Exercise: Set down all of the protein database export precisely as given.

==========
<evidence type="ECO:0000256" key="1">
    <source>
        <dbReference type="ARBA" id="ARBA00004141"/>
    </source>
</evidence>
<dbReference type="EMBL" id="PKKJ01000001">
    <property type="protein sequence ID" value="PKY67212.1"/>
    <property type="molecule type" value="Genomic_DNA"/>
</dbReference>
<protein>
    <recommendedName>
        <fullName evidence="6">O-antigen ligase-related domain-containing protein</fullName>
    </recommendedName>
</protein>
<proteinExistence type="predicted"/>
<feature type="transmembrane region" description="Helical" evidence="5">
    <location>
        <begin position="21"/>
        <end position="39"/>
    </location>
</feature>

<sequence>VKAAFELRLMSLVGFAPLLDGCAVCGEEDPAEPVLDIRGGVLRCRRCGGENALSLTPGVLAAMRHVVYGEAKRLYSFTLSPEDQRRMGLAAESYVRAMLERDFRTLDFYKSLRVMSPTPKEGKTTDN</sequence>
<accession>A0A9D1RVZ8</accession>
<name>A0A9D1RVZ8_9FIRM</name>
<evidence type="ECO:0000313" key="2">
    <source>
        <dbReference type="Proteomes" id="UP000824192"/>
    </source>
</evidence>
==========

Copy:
<evidence type="ECO:0000256" key="1">
    <source>
        <dbReference type="ARBA" id="ARBA00004141"/>
    </source>
</evidence>
<dbReference type="EMBL" id="PKKJ01000001">
    <property type="protein sequence ID" value="PKY67212.1"/>
    <property type="molecule type" value="Genomic_DNA"/>
</dbReference>
<protein>
    <recommendedName>
        <fullName evidence="6">O-antigen ligase-related domain-containing protein</fullName>
    </recommendedName>
</protein>
<proteinExistence type="predicted"/>
<feature type="transmembrane region" description="Helical" evidence="5">
    <location>
        <begin position="21"/>
        <end position="39"/>
    </location>
</feature>

<sequence>VKAAFELRLMSLVGFAPLLDGCAVCGEEDPAEPVLDIRGGVLRCRRCGGENALSLTPGVLAAMRHVVYGEAKRLYSFTLSPEDQRRMGLAAESYVRAMLERDFRTLDFYKSLRVMSPTPKEGKTTDN</sequence>
<accession>A0A9D1RVZ8</accession>
<name>A0A9D1RVZ8_9FIRM</name>
<evidence type="ECO:0000313" key="2">
    <source>
        <dbReference type="Proteomes" id="UP000824192"/>
    </source>
</evidence>